We are getting closer and closer to national signing day on Feb. 1. Classes are falling into place across the country, and since football and football recruiting rank first and second as far as interest among our readers goes, I thought I would take this opportunity to offer up the first of what will hopefully be a couple of status reports heading into national signing day.
UNT picked up a commitment over the weekend from Jacob Brammer, an offensive lineman from Richmond Foster.
He’s a good prospect who had offers from Rice and New Mexico.
The addition of Brammer adds to a solid sore of players UNT has commitments from and leaves the Mean Green sitting 10th out of 14 teams in 247Sports rankings of the classes in Conference USA.
And that brings us back to the topic we always end up discussing at this time of year when it comes to UNT football.
UNT’s program has struggled for years to move up the recruiting rankings as measured by the recruiting industry. Whether that matters is always up for debate.
My position is well known on this, but just to reiterate — Yes. Recruiting as measured by the traditional ranking services matters.
Seth Littrell and his staff have done a terrific job since they showed up before last season and led UNT to a bowl. No one saw that coming. The staff as also done a solid job bringing in some recruits that contributed significantly who were clearly under rated.
Mason Fine was terrific for UNT in his freshman season, despite being lightly recruited. Tyler Wilson looks like a future star at wide receiver.
UNT is doing a good job of evaluating talent.
What I have always contended is that the overall measure of recruiting classes is a good indication of how well a team will perform down the line. History supports that theory.
UNT won four straight Sun Belt titles from 2001-04, largely because The Great Darrell Dickey (check his record with four bowl appearances, it’s true) landed a series of highly rated players right after taking over the program. Linebacker Taylor Casey, defensive tackle Brandon Kennedy, safety Jonas Buckles and tight end Randy Gardener were all state top 100 recruits. Offensive lineman Nick Zuniga and running back Michael Hickman were both area top 100 recruits. That’s a fact. It’s listed in UNT’s old media guides.
And that doesn’t even take into account Scott Hall and linebacker Cody Spencer, were also highly recruited. I believe both were top 100 state recruits and both are now UNT Hall of Famers. I just can’t find a listing to back that up that they were state top 100 players.
Jamario Thomas, who played a key role in UNT’s Sun Belt run, was also a state top 100 player.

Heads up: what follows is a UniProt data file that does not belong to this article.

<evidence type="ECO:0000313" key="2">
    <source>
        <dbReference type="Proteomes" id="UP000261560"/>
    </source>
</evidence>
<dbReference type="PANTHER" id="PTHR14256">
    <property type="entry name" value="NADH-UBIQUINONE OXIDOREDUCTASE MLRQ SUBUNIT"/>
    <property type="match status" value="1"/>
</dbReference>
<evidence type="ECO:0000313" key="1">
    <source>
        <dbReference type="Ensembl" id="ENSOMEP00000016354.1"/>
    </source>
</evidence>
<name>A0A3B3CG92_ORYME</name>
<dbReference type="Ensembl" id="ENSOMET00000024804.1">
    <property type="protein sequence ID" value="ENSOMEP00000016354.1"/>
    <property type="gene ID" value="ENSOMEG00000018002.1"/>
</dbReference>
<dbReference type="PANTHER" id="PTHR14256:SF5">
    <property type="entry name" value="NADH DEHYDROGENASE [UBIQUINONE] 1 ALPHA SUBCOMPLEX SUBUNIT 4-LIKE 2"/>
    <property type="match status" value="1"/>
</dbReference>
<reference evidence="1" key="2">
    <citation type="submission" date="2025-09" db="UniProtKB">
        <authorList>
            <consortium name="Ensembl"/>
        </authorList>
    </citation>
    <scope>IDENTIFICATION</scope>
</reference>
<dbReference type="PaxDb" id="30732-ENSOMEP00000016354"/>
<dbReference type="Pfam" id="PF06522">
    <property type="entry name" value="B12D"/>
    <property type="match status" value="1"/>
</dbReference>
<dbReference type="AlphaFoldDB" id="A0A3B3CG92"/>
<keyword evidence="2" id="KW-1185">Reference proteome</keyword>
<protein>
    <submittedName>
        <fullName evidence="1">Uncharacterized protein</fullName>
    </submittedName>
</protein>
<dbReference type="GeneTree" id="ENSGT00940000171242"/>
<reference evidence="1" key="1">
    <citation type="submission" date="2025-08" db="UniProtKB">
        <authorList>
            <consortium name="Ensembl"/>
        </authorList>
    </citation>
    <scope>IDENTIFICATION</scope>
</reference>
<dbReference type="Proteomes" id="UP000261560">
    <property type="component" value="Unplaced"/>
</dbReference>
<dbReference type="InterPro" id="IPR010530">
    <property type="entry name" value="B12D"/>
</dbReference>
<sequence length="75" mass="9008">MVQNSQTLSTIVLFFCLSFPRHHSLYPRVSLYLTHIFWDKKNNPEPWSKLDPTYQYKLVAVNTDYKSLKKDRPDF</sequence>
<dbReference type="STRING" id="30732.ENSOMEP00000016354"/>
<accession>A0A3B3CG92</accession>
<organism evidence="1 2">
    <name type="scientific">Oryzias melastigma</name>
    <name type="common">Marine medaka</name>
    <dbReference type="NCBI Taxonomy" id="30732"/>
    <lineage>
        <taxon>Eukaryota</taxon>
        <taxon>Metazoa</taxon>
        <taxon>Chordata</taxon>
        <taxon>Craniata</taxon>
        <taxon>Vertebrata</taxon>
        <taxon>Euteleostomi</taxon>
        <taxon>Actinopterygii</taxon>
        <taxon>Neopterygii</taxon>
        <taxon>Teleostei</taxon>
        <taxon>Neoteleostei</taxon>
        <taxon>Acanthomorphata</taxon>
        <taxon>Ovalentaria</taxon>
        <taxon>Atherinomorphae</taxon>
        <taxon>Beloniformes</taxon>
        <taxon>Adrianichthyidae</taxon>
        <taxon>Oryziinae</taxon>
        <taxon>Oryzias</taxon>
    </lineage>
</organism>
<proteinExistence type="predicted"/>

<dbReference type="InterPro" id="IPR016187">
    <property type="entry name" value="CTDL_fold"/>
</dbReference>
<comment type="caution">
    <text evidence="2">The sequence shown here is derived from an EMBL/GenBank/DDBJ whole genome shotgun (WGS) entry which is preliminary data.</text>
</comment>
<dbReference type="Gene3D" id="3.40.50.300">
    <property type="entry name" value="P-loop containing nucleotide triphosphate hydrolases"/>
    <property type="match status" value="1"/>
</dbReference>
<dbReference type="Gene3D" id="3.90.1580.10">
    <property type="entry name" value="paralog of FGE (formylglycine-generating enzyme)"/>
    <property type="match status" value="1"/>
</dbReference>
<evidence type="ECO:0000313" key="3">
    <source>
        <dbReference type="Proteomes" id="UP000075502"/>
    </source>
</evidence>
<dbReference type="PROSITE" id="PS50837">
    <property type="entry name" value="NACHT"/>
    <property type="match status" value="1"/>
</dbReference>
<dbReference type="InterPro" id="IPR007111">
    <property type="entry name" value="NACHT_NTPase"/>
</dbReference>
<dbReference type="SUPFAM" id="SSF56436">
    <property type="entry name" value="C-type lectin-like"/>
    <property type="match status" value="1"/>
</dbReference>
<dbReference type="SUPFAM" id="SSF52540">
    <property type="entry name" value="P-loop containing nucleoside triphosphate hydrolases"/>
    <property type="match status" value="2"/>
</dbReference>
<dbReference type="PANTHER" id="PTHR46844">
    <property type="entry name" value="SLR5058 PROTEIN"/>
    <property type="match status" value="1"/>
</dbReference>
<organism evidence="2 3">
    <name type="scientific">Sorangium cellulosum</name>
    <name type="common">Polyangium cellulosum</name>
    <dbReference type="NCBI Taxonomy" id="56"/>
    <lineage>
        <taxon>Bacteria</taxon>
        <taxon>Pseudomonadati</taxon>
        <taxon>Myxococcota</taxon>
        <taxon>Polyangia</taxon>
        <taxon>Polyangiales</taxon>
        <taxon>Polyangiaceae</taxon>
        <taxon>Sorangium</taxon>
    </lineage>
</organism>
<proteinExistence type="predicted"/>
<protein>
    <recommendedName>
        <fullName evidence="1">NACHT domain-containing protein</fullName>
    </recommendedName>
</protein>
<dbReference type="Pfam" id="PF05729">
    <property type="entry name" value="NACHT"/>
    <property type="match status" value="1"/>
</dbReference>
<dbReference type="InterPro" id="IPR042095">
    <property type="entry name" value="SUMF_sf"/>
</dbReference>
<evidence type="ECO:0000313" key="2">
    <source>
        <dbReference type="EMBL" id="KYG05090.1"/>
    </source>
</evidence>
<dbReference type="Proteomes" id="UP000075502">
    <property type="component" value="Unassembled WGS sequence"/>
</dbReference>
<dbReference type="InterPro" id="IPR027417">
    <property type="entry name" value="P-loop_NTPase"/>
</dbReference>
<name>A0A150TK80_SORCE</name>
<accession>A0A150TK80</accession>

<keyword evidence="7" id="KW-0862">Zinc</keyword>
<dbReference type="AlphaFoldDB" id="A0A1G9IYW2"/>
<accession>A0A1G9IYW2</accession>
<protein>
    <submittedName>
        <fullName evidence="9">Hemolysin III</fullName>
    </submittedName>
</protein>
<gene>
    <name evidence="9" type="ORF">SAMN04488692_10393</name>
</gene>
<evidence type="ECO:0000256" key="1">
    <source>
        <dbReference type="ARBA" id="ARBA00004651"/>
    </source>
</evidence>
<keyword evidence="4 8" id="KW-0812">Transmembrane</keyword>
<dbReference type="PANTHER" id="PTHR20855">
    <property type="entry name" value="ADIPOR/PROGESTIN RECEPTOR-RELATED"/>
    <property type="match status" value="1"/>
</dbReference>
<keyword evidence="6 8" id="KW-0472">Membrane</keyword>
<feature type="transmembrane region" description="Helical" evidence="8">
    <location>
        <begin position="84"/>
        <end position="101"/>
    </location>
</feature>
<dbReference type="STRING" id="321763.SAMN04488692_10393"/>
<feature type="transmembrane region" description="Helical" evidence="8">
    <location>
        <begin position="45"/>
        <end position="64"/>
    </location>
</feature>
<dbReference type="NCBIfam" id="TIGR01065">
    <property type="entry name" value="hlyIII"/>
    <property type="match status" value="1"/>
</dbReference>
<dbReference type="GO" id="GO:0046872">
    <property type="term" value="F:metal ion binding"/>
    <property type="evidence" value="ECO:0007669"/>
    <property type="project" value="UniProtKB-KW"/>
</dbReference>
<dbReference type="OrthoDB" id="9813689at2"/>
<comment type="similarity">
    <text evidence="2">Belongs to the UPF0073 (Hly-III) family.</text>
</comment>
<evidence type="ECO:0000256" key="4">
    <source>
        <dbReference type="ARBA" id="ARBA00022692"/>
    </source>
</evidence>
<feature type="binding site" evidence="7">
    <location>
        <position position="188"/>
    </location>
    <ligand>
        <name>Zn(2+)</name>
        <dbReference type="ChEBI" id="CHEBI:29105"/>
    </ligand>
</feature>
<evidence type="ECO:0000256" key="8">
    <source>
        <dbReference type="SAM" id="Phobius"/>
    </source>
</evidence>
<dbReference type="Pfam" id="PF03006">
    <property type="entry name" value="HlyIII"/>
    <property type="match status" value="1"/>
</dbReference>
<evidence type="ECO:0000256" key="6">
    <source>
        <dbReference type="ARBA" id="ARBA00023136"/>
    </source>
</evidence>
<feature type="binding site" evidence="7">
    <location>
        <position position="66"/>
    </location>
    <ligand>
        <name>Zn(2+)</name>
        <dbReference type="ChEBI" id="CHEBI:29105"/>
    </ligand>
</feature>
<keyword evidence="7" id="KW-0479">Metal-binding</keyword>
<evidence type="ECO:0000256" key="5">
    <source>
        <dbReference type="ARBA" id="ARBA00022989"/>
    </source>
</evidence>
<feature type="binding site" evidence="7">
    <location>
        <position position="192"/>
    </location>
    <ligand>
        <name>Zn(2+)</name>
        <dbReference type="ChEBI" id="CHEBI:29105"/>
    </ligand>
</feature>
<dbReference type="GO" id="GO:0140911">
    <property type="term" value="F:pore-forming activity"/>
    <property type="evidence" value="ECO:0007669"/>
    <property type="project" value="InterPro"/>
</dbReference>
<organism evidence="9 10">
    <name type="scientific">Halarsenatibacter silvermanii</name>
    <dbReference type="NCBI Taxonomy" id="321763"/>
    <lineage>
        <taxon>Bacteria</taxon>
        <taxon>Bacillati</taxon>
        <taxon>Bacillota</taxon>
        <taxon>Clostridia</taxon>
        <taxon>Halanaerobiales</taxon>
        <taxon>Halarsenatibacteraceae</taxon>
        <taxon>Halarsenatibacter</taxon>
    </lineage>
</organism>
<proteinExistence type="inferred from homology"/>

UNT’s 2013 Heart of Dallas Bowl team was loaded with highly recruited players, most of whom followed Todd Dodge to Denton. Zach Orr was a highly regarded three-star player. Marcus Trice was a four-star player when he signed with Oklahoma before transferring to UNT. Cyril Lemon was also highly recruited.
Granted, UNT struck gold with Brelan Chancellor, who was lightly recruited. You just can’t expect to hit on a host of lightly recruited players.
Even this season’s Heart of Dallas Bowl team lends credence to the fact that recruiting rankings matter. James Gray, Ashton Preston, Joshua Wheeler, Eric Jenkins, Terian Goree, Brandon Garner and Willy Ivery were all three-star players.
You know what those guys all have in common other than being three-star prospects back in the day? They were all key players this year.
The list at the top of this post of of 247 Sports’ composite talent rankings. The site takes every team’s roster and takes into account their recruiting rankings to come up with a talent composite.
The list backs up the point of the overall rankings being a generally accurate measure of how a team will fare.
Take the league and split it in half. Five of the top seven teams in the rankings played in a bowl, while four of seven finished over .500. Marshall fell of the face of the earth and Florida Atlantic didn’t live up to expectations. Both finished 3-9. Texas-San Antonio lost its bowl game and finished 6-7.
Only two teams in the bottom six made a bowl and only one finished with a winning record. Old Dominion went 10-3 and beat Eastern Michigan in the Popeyes Bahamas Bowl, while UNT finished 5-8 after falling to Army in the Heart of Dallas Bowl.
And don’t forget, UNT only reached at bowl because of its score on the NCAA’s Academic Progress Rate report.
People are fond of saying that outside of the top few hundred players in the country, the rankings are not all that accurate. They point to how many offers a player has or say that there is no way for every player to be evaluated.
In certain instances that is true.
What can’t be denied is that talent wins. And there is no better measure of talent than the rankings for an overall view.
It’s proven over and over again every year.
It’s also why it is really important to watch the way UNT closes this year and where its class ends up ranking.